A. The ones I write about in Japan Live are all good. The ones listed on the left, in the section “Bands-“, are among my favorites.

Check out the music I play in Japan Live Radio too—those are all musicians I like.

That’s about it for now. Feel free to write me anyway even if this answers your questions, though, because I always like getting e-mails.

Saturday, August 05, 2006

advantage Lucy & Three Berry At Formoz Festival



That’s what everyone calls advantage Lucy for short.

When the Japanese say it, it sounds like ‘Loo-shee’. Friends of the Japanese band also say ‘Lucy’ when they are talking about its two members, singer Aiko and guitarist Yoshiharu Ishizaka, like, ‘Lucy is staying at that hotel.’

I followed Lucy and another Japanese unit called Three Berry Icecream to Taipei to see them play at the Formoz music festival. For a long time I’ve wanted to visit Taiwan anyway, and thought this would be a good opportunity.

Taipei was hot and the sunlight strong, and many shopping streets had arcades to avoid it. Walking in town, sometimes out of nowhere came the smell of burning incense and herbal medicine. At temples and shrines, people bowed holding lit incense above their heads and tossed red crescent-shaped tablets to the ground to tell their fortune. It seemed to me that traditions lived on in Taiwan that had largely died out in mainland China because of the communists.

The festival was in a big children’s recreation park filled with ponds and pavilions and Chinese-style houses. Once the sun went down, bands from Taiwan, Japan and elsewhere performed at stages named after natural elements—wind, fire, stone, etc.

I saw a Taiwanese band called 悲情土台客 (which I guess means something like ‘the sadness of the Taiwanese’?). They were an interesting bunch: the guitarists all had little flags on their guitars, and they had up banners in Chinese characters. They did songs that sounded like canto-pop, and the singer told jokes between numbers in Taiwanese, which of course I didn’t understand. Someone told me later that they aren’t a full-time band but rather a gathering of various well-known musicians.

Other than them, I wasn’t able to spend much time seeing the many local groups at the festival, for various reasons, and that was my only regret about this Taiwan trip. I really only saw advantage Lucy and Three Berry Icecream…maybe next year.

advantage Lucy rehearsing

Three Berry and advantage Lucy both played at the Electric stage, which was next to a pond where carp swam. It was also next to the bigger Wind stage, where all the top acts performed, and because it directly faced Electric, at times it was a battle of noise between the stages. Three Berry plays gentle, semi-acoustic pop and was competing with the Taiwanese rock band 1976 next door; it lost the battle. During Three Berry’s first few songs, 1976’s hard rock was always in the background, and you had to make an effort to distinguish Three Berry’s accordion, glockenspiel, viola, bossa nova guitar and piano sounds. But the audience did and liked what they heard, and the 1976 set ended about midway into the gig so the second half was quiet, and the happy crowd asked for an encore.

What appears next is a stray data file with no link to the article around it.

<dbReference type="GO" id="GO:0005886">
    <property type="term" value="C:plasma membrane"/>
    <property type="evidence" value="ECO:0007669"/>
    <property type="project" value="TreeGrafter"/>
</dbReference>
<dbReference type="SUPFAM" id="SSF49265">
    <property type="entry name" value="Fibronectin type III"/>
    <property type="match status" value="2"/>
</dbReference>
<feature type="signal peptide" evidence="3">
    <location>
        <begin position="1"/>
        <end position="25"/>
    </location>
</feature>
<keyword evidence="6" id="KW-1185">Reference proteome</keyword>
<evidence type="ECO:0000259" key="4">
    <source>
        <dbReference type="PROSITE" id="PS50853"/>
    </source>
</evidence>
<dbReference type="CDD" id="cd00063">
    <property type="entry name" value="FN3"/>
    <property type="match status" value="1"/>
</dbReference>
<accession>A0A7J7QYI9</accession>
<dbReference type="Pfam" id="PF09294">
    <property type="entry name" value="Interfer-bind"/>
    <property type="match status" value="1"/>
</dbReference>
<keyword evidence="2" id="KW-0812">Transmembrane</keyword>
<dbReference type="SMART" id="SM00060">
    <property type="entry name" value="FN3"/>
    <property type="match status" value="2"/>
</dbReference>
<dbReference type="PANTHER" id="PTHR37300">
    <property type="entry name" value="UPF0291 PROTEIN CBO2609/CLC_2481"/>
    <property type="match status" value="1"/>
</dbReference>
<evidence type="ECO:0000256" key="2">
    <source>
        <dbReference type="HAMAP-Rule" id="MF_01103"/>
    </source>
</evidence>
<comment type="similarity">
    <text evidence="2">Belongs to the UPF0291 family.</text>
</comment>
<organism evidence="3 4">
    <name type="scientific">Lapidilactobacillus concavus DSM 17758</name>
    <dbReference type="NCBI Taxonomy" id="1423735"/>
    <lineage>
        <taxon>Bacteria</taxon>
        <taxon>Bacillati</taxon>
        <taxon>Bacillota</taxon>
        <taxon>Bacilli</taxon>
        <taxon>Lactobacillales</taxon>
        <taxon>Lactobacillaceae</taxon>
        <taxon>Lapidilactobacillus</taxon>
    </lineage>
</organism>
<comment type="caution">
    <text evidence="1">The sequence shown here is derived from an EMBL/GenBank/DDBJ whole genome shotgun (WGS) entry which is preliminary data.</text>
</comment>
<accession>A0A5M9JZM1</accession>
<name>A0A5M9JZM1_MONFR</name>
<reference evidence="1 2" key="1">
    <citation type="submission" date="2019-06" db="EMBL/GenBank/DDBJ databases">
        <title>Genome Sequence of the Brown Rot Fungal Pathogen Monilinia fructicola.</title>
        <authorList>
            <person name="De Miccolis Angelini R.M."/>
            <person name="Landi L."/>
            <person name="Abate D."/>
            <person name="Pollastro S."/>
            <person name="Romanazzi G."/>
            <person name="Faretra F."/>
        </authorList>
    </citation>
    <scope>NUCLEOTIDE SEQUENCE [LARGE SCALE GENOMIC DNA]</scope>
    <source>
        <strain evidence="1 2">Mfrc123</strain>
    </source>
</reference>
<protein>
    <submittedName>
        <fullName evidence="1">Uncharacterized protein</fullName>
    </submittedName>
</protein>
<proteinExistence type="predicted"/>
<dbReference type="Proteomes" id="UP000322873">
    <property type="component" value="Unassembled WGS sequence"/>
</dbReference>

Three Berry Icecream

I had heard there are advantage Lucy fans in Taiwan, and at Formoz I saw them for myself: the crowd roared when the band went on stage around ten in the evening, cheered again when the band played a few warm-up notes, thinking the show had begun, roared when singer Aiko hit the stage, and cranked up their cheering to maximum volume when the performance finally began with the song “Red Bicycle”. During some of the songs, incredibly, the Taiwanese crowd sang along to advantage Lucy’s Japanese songs, and I did too, utterly moved.

advantage Lucy

The Taiwanese reaction to the Japanese bands was a great thing to see. I’ve lived in China and studied its language, and was happy to see Chinese-speaking people discover and enjoy Japanese bands. Another thing was that for historical reasons and other reasons, the Chinese and Japanese haven’t gotten along, and it seemed like something that gives hope to see they could at least dig each other’s music.

After a wonderful set, Aiko and Ishizaka sat down at a table and started autographing CDs for fans. A lengthy line formed of fans who waited to get autographs, shake hands and take pictures together. The two must have been there for an hour or more, after a long day and a performance. This was amazing for me because I had heard that Aiko wasn’t in the best physical shape when she left Tokyo (she wore boots to hot Taipei because she was worried about the air-con) and knew she must be tired. In fact, during their time in Taiwan Lucy spent a lot of time in the hotel and didn’t even hang out much with Three Berry Icecream, who are some of their closest friends. One of the evenings I had dinner with them, but they must have been thoroughly exhausted at that point—at the restaurant the group occupied two tables, with Lucy and the other Japanese at one, and the Taiwanese at another. There was little interaction between the two sides, and it made me a bit uncomfortable to be there, like I was peeking behind the curtains at something I shouldn’t see backstage. But it sounded like at other times there was much more friendliness so that on the final day at the airport, lots of tears were shed.

A thing I missed that I regretted was an “After-Party” show at a club called the Wall the day after the Formoz festival ended. There, Lucy sang their one Chinese song, ‘The Season Of Apricot (杏の季節)’, and the audience apparently sang along in a grand chorus. Damn, damn, wish I could have been there!